To do so, the NYU-FAIR team began with chest x-rays. As Moore notes, x-rays are performed regularly, basically whenever patients come in complaining of shortness of breath or other symptoms of respiratory distress and are ubiquitous at rural community hospitals and major metropolitan medical centers alike. The team then developed a series of metrics by which to measure complications as well as the patient’s progression from ICU admittance to being put on ventilation, intubation, and potential mortality.
“That's another clear demonstrable metric that we could use,” Moore explained regarding patient deaths. “Then we said ‘okay, let's see what we can use to predict that,’ and of course the chest X-ray was one of the things that we thought would be super important.”
Once the team had established the necessary metrics, they set about training the AI/ML model. However, doing so raised another challenge. “Because the disease is new and the progression of it is nonlinear,” Facebook AI program manager Nafissa Yakubova, who had previously helped NYU develop faster MRIs, told Engadget. “It makes it difficult to make predictions, especially long-term predictions.”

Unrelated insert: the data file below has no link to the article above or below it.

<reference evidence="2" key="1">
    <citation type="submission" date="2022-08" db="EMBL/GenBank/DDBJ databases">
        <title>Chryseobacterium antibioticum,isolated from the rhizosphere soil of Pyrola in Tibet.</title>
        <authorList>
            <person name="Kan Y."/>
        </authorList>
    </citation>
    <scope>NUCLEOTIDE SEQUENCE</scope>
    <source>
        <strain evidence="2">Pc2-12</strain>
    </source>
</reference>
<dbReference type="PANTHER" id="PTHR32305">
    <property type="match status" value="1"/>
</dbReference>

What’s more, at the outset of the epidemic, “we did not have COVID data sets, there were especially no datasets labeled [for use in training an ML model],” she continued. “And the size of the datasets were quite small as well.”
So the team did the next best thing, they “pretrained” their model using larger publicly available chest x-ray databases, specifically MIMIC-CXR-JPG and CheXpert, using a self-supervised learning technique called Momentum Contrast (MoCo).
Basically, as Towards Data Science’s Dipam Vasani explains, when you train an AI to recognize specific things -- say, dogs -- the model has to build up to that ability through a series of stages: first recognizing lines, then basic geometric shapes, and then more detailed patterns, before being able to tell a Husky from a Border Collie. What the FAIR-NYU team did was take the first few stages of their model and pre-train them on the public larger data sets, then went back and fine-tuned the model using the smaller, COVID-specific dataset. “We're not making the diagnosis of COVID -- if you have a COVID or not -- based on an x-ray,” Yakubova said. “We are trying to predict the progression of how severe it might be.”